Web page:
• EEVblog #333 – Unwritten Rules of OSHW

    Dave lists the 5 unwritten rules of Open Source Hardware (OSHW), that have essentially been around since the very early electronics magazine project days.
    These are over an above the legal obligations under whatever license is used.

    #1 Don’t clone. Innovate.
    #2 If you sell it, you support it.
    #3 Give the original author a cut
    #4 Respect the wishes of the original author
    #5 Don’t use the original authors name or project name

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      • David

        Go see the TangiBot that looks like an exact clone of the Makerbot Replicator now on Kickstarter for $700 less per unit than the original Makerbot. Looks like TangiBot breaks ALL your OSHW rules.


        Personally, I would have not duplicated the Makerbot Replicator (Rule #1), there are so many things wrong with it IMO. But maybe TangiBot is trying to make a point – that the Makerbot Replicator is hugely over priced(?)

      • allan

        What is “open source hardware”?
        How is it different from the schematics, BOM, and source lists published in electronics magazines, for instance ?

      • Zizzle

        Didn’t Makerbot Industries or whoever is behind the replicator get a massive pile of vulture capital recently?

        I actually hope this Kickstarter eats their lunch – or at least inspires their investor pleasing profit margins.

        This guy is innovating – on price.

        I think this whole episode shows that the OSHW emporer has no clothes. It “Open” only until you treat it that way, then you get lynched by a mob of angry geeks for using their “Open” design.

        • All they ask is that you contribute to the design in some way. Is that too much to ask?

      • tomroberts

        What happens when the open source community takes IP from a commercial product. This has happened with the makerbot and more importantly the leader of the open source reprap movement when the lifted the design of the new hotend from the UP! 3d printer.

      • “Unwritten Rules of OSHW”

        You keep using those words. I do not think they mean what you think they mean.

        • What do you think my words mean then?

          • Unwritten rules are not unwritten if you write down a list of them and post them on your blog and in a video.

            I make and sell open source hardware and software, and I don’t expect other people to follow any of these rules you’ve listed. If I did want them to do those things I would use a license that clearly states it. Each of the things you’ve listed, save #2, are easy to include in a license.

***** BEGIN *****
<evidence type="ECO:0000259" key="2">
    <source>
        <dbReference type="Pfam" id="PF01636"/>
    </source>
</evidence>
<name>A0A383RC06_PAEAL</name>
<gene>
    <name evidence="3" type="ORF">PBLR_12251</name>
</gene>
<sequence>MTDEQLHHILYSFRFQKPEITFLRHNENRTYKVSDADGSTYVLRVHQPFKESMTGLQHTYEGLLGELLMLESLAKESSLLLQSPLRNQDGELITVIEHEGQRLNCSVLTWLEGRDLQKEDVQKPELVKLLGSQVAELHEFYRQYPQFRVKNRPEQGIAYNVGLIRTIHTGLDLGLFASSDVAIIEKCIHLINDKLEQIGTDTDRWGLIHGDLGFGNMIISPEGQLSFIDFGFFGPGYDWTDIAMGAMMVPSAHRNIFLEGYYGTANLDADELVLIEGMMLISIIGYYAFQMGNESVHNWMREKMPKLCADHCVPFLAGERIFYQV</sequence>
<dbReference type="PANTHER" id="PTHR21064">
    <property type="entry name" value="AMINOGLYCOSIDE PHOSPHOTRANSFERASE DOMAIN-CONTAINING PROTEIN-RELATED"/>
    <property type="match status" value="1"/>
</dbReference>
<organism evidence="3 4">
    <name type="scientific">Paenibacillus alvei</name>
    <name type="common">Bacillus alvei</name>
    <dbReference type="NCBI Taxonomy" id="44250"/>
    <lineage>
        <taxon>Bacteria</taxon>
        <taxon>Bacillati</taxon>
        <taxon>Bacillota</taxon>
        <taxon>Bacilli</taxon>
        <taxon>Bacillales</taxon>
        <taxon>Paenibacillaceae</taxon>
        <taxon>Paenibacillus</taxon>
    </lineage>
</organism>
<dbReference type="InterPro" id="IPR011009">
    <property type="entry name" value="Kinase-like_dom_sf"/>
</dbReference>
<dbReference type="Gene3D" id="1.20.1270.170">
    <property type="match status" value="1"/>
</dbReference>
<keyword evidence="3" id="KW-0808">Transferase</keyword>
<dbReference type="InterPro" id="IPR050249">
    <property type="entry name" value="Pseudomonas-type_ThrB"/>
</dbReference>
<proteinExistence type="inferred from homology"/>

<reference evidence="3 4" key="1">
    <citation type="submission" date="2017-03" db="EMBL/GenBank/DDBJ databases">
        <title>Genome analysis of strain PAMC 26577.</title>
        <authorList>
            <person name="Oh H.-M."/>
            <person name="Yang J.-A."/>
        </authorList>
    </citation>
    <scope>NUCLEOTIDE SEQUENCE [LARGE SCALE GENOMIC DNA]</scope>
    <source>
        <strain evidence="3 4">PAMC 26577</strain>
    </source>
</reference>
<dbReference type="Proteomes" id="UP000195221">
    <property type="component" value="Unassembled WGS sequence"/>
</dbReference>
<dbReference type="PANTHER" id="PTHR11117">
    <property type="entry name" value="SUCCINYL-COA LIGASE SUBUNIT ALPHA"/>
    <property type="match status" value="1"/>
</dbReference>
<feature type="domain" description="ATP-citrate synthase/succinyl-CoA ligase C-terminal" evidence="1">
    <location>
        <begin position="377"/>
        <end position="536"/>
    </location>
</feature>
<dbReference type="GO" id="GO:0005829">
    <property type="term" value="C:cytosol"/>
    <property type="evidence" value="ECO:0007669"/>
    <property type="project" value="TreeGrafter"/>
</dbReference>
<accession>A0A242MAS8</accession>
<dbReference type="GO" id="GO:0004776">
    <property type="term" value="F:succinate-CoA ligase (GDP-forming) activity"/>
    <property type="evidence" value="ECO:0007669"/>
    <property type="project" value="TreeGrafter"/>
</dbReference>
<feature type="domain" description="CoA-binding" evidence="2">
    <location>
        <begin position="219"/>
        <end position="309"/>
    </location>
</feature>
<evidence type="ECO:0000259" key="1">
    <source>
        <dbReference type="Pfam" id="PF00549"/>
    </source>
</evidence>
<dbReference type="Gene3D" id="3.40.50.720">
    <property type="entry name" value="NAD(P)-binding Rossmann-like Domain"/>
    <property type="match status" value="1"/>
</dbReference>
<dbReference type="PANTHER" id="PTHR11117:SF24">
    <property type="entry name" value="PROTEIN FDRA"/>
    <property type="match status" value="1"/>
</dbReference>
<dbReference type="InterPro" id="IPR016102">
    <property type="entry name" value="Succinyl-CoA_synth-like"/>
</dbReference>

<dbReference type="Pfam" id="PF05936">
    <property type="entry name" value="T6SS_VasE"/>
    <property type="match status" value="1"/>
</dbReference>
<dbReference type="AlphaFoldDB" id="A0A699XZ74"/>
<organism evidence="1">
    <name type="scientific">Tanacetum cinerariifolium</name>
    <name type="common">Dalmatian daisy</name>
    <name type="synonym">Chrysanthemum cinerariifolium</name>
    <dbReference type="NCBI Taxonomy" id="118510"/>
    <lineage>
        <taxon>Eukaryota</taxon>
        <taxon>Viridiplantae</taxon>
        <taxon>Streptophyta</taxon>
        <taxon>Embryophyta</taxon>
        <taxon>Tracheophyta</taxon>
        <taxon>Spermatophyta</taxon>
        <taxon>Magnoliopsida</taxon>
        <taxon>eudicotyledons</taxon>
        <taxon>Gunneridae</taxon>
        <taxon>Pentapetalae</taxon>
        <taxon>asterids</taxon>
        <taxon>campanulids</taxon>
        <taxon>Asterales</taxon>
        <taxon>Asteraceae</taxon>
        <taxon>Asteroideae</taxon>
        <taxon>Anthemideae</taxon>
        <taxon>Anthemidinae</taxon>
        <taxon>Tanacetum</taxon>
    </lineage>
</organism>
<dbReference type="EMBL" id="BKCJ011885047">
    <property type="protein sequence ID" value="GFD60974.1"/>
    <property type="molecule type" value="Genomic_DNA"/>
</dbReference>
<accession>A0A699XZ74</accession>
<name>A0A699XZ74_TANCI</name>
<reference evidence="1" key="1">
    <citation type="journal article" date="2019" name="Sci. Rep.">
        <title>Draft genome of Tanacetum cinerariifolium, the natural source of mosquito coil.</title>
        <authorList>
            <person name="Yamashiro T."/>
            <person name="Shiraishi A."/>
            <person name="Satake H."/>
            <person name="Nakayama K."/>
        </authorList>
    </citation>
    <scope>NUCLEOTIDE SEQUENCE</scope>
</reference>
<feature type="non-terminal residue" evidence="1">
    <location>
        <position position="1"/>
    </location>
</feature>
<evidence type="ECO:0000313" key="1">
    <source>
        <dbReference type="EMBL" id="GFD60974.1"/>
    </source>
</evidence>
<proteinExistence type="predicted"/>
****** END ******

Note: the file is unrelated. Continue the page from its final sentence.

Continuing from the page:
If these are rules that you and some subset of others like to follow, I think that’s great, but saying it’s a unspoken set of rules for the community at large is, I think, stretching it a bit.

            • It’s a social norm. Like, not cheating on your girlfriend or boyfriend. You are not legally obligated not to cheat and few would want to be legally obligated in that way.

              Some folks go for something outside of the social norm with an open relationship or whatever. No problem and no lawyers required.

              The key is that its not a legal arrangement, its a social one. I for one am glad to see a business community engaging one another without suing the pants off of each other at every turn.

              All that said, I agree that the words unwritten/unspoken are not the greatest. OSHW Etiquette might be better.

      • Justin

        Pololu’s president hsf made quite the interesting blog post about OSHW awhile back:


        Think he points out quite the few issues with OSHW, most poinyently from the comercial side. I particularly like this tidbit:

        “If the product is popular enough, others will want to produce it without contributing to the design, and they might be better at manufacturing than the original designer. If the original creator wants to stay involved, he has to invest even more in manufacturing to get an edge there or try to gain some kind of control over the design.”

        I don’t fully agree with him on his views, such as those in ‘Barriers to meaningful participation’, but I think he makes quite the few valid points throughout that seem relevant towards this video.

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